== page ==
Musically, "In nomine patri" is a very serious effort, a really fine example of old-school anarchopunk that is energetic, tuneful and with a lot to say (which might be one reason why they always had several singers). Rimbaud's production works fine here, I think, his harsh tones going well with the catchy guitar work, the intent to be play bass-driven punk-rock and the usual pounding tribal anarcho drumming. The guitar tunes definitely help the songs on this Ep and allow rather typical punk songs to stick in the listener's mind. The sound on "In nomine patri" is certainly colder and not as bouncy as on the (possibly) superior 1984 Lp, "If the treat you like shit, act like manure", which was produced by Pete Wright (also from Crass but probably a little more open-minded than good ole Penny) but had a very different line-up anyway. If you have never listened to Alternative, expect a hearty mix of early Crass, Epileptics, Flux of Pink Indians, with a subtle Clash flavour as well for the anthemic quality. The first song, "Anti-Christ", takes the whole first side and is the highlight of the Ep. It is a long, mid-tempo, anti-religious diatribe, with a rather gloomy, ominous sound, with long spoken parts that work perfectly with the two singers and several layers of guitars. This is clearly Alternative at their best during the early stage of the band's existence. "Warfear" is a direct punk number with your classic "1-2-1-2" beat enhanced with a tuneful, slow-paced break in the middle. "Who's sussed" is possibly the earliest example of Flux worship and has a singalong chorus (yeah, it goes "Who's suuuuuuussed!"). Finally, "Moral bondage" is the other hit of the Ep, as it starts with a slow, mournful melody driven by a terrific guitar lead before exploding into a bouncy, 1977-styled punk-rock song. What I really enjoy in Alternative is that they often made a genuine effort to really write songs. By no means were they arty (or even artists...) but you can tell that they actually gave some thought about the construction of the songs, the songwriting. Although it remains spontaneous and straight-forward enough, there is a genuine intent to be catchy and to write songs that breath with the lyrics.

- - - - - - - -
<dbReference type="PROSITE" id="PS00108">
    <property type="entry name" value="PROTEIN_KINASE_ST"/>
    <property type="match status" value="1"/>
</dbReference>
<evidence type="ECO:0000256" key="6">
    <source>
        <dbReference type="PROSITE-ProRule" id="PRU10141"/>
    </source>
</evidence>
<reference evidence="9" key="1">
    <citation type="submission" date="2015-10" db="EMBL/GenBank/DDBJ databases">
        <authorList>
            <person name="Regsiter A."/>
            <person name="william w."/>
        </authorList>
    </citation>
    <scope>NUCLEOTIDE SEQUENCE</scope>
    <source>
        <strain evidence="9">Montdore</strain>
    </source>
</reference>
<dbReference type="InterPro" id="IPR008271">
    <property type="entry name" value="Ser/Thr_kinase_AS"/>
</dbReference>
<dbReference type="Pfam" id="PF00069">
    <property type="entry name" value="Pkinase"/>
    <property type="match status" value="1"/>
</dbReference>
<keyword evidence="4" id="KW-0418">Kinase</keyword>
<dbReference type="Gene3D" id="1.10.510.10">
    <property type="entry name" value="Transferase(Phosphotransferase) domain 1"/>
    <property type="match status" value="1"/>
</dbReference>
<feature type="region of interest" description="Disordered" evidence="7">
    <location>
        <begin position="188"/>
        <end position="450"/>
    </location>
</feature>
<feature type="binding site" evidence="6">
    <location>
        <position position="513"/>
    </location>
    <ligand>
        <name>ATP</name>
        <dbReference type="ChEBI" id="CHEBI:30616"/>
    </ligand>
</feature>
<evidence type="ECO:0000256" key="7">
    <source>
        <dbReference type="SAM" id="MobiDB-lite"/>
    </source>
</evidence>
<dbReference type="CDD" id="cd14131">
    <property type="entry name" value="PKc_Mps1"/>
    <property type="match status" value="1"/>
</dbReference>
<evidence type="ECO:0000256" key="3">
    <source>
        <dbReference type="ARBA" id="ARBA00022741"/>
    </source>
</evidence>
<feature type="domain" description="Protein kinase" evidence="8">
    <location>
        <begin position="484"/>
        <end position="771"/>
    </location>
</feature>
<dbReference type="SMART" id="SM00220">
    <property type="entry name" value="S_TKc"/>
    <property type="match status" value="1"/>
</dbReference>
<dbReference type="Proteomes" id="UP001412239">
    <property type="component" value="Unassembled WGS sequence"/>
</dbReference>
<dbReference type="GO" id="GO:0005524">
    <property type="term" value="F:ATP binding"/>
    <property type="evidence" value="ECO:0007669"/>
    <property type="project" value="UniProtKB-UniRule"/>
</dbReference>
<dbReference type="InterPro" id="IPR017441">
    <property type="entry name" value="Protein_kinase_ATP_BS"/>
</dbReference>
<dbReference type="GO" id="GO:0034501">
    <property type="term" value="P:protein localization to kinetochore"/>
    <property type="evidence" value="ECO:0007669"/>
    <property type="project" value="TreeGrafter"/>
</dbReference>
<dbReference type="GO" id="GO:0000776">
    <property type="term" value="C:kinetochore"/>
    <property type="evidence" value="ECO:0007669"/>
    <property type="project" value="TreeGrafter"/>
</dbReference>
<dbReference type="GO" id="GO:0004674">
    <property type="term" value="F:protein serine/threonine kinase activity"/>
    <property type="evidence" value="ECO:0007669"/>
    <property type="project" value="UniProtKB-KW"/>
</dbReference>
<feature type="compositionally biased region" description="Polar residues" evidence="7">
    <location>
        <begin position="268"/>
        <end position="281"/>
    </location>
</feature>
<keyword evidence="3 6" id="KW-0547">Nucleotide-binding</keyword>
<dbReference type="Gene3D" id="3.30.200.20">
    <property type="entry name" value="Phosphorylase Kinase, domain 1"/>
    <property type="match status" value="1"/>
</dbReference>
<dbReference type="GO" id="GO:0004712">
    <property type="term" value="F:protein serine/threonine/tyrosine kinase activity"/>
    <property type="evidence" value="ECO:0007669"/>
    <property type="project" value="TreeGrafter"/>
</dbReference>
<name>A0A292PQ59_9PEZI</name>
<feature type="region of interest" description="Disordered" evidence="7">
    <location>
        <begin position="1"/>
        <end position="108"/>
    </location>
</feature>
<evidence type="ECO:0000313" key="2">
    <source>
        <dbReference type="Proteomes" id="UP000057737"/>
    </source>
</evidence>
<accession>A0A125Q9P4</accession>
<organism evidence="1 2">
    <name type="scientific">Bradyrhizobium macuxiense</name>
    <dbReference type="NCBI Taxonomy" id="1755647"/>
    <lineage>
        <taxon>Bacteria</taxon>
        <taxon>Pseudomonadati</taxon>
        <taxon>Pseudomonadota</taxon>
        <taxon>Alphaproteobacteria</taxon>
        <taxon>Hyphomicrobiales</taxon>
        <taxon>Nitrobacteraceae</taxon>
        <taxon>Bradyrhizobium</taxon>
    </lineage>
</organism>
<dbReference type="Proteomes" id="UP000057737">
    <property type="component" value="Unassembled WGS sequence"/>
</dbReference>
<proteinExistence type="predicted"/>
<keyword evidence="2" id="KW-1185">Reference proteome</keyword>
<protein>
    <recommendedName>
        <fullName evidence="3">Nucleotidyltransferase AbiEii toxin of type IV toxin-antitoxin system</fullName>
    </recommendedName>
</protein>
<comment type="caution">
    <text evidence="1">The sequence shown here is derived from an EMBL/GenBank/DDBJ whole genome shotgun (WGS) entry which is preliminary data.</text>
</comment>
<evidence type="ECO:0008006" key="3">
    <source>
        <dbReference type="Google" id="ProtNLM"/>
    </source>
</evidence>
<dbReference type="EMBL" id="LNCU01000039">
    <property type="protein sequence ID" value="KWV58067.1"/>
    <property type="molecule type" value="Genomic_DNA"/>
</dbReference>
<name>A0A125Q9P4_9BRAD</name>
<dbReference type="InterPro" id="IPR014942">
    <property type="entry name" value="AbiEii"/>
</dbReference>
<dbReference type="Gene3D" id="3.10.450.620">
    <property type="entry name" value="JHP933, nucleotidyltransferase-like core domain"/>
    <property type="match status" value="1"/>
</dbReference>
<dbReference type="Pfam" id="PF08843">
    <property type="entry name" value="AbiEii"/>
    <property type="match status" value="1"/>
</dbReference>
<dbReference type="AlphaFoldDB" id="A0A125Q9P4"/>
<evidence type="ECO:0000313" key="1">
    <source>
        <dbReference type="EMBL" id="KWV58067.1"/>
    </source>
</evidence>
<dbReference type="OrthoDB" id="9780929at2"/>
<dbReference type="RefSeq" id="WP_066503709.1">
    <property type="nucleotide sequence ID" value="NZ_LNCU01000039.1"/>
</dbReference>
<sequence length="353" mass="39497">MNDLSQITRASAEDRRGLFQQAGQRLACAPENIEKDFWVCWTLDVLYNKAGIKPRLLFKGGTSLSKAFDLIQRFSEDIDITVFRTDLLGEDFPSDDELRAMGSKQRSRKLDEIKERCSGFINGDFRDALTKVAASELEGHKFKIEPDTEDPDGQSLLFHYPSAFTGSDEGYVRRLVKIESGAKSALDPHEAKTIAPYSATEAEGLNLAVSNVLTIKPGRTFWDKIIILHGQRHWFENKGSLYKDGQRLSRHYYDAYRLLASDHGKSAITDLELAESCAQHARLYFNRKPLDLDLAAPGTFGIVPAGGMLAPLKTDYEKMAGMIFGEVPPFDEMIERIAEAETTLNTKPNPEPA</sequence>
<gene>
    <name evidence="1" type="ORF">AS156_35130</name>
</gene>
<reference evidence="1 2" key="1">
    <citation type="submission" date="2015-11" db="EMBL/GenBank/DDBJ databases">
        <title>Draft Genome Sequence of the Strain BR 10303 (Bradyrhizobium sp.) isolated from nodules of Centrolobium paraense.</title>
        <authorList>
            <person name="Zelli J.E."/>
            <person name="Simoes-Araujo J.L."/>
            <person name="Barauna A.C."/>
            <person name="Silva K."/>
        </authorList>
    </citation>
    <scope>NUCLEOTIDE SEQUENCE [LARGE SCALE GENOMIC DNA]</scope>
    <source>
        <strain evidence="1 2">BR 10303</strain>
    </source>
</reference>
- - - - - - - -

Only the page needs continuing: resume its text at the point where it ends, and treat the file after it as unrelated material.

Apparently, Alternative gigs were often attacked by thugs (be they skinheads or your average dumb males) and, although I obviously feel nothing but contempt for the perpetrators, I can see why it was so: Alternative was a smart, serious band. I am not saying that their message is deprived of any naivety but it is actually pretty elaborate and well-written, just give it a read. There is a long introduction in the gatefold explaining the political principles of the band and how they condemn a status quo based on violence, fear and ignorance. There is also a part questioning gender roles, homophobia and the constraint to be "normal". Like most of the Crass bands, Alternative defended non-violence, although I think they took it more seriously than many others in that they saw the systematic recourse to violence as one of the basis of the system, and therefore something to be banished. And Alternative were openly feminist as well. Well, I suppose that all of this made them a target of choice for the idiots who loved to "beat a hippie" and didn't help them enlist in the Barmy Army which did not put feminism and pacifism at the top of the list.

Anyway, the lyrics are good, with an effective use of images and a lot of sincerity, Crass-oriented though they might be. And the poster fucking rules too, great, striking slogans that remind me of some Antisect writing (could they have borrowed the idea from the Scots?).    




  1. salut Romain,
    regarde c'est noel hehe

    1. Salut mec. Oui je suis tombé sur ce site en faisant mes recherches. Il faut dire qu'Alternative étaient adeptes de la cassette!

    2. bien si tu l'a trouvé par toi meme!! je suppose que tu as aussi chopé l'autre version du lp qui circule en mp3, celui avec un autre batteur.

    3. Qu'est-ce que tu crois! Je suis un véritable archéologue ;) Oui je ne le connaissais pas cette version d'ailleurs, si j'ai bien compris c'était une sorte de demo du Lp. Le son est un plus crémeux, c'est pas mal!